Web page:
For one year, every week the same theme as was used for the real cover of The New Yorker and already assigned to one specific illustrator, was open for submissions of anyone else. So it ran parallel to the ‘official’ assignment.
The goal was not to be on the cover (although I think that happened once) but just to see what kind of ideas people would come up with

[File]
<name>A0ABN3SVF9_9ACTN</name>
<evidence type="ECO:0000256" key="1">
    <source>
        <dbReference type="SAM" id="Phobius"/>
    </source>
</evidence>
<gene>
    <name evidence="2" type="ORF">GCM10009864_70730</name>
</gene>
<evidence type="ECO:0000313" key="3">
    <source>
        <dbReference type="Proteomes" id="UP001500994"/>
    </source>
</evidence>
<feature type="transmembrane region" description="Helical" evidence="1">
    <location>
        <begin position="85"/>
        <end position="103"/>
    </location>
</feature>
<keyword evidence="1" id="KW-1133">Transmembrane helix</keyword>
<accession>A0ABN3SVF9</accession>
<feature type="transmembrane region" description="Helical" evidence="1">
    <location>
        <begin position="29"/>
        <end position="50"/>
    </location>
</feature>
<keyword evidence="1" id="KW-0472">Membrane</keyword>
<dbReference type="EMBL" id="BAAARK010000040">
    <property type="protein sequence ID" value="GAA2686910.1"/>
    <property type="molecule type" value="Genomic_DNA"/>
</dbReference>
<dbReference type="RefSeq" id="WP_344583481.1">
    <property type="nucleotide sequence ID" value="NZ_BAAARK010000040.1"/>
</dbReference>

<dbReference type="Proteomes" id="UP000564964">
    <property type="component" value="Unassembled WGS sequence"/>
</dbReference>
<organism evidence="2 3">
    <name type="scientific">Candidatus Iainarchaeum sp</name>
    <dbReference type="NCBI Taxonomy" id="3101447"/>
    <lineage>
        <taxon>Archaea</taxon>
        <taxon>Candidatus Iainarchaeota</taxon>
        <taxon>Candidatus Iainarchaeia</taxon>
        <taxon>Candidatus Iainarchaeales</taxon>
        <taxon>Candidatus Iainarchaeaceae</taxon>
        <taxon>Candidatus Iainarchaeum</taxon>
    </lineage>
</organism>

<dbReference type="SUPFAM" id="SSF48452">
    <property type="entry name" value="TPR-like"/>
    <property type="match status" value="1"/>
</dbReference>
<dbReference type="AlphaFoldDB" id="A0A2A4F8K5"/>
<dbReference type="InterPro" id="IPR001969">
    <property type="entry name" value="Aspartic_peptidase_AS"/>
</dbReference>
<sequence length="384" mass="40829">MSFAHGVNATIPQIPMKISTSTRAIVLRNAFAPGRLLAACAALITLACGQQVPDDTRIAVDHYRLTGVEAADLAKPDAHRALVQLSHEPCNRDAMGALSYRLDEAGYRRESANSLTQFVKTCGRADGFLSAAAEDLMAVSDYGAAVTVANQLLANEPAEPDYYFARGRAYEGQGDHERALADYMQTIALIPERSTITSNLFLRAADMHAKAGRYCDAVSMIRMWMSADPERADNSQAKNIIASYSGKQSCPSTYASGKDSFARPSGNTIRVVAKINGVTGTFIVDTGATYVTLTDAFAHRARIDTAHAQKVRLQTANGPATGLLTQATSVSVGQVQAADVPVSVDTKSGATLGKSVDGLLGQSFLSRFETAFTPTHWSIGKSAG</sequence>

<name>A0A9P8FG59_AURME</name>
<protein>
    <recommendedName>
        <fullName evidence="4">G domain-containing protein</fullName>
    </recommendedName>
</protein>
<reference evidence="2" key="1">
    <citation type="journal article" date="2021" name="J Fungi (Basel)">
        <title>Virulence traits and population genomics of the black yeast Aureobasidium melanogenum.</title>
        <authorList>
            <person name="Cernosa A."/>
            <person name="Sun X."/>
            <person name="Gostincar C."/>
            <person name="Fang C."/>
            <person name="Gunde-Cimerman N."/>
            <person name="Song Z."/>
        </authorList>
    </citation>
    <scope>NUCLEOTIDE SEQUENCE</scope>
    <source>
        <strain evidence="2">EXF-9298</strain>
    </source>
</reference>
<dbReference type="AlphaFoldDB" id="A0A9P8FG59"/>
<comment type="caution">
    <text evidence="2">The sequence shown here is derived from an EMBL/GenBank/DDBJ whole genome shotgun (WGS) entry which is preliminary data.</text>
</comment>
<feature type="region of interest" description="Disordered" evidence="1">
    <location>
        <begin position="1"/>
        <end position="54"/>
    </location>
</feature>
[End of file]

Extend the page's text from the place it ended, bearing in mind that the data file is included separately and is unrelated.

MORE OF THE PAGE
The New Yorker
The term blown cover is used at the New Yorker for sketches and ideas that don’t make it to the final cover. They’re blown away but that doesn’t mean they don’t have quality.
It was also the name of a project from François Mouly, art director at The New Yorker, and her daughter Nadja Spiegelman.
Every week after the closing date and all ideas collected, François and Nadja commented on a part of the submissions.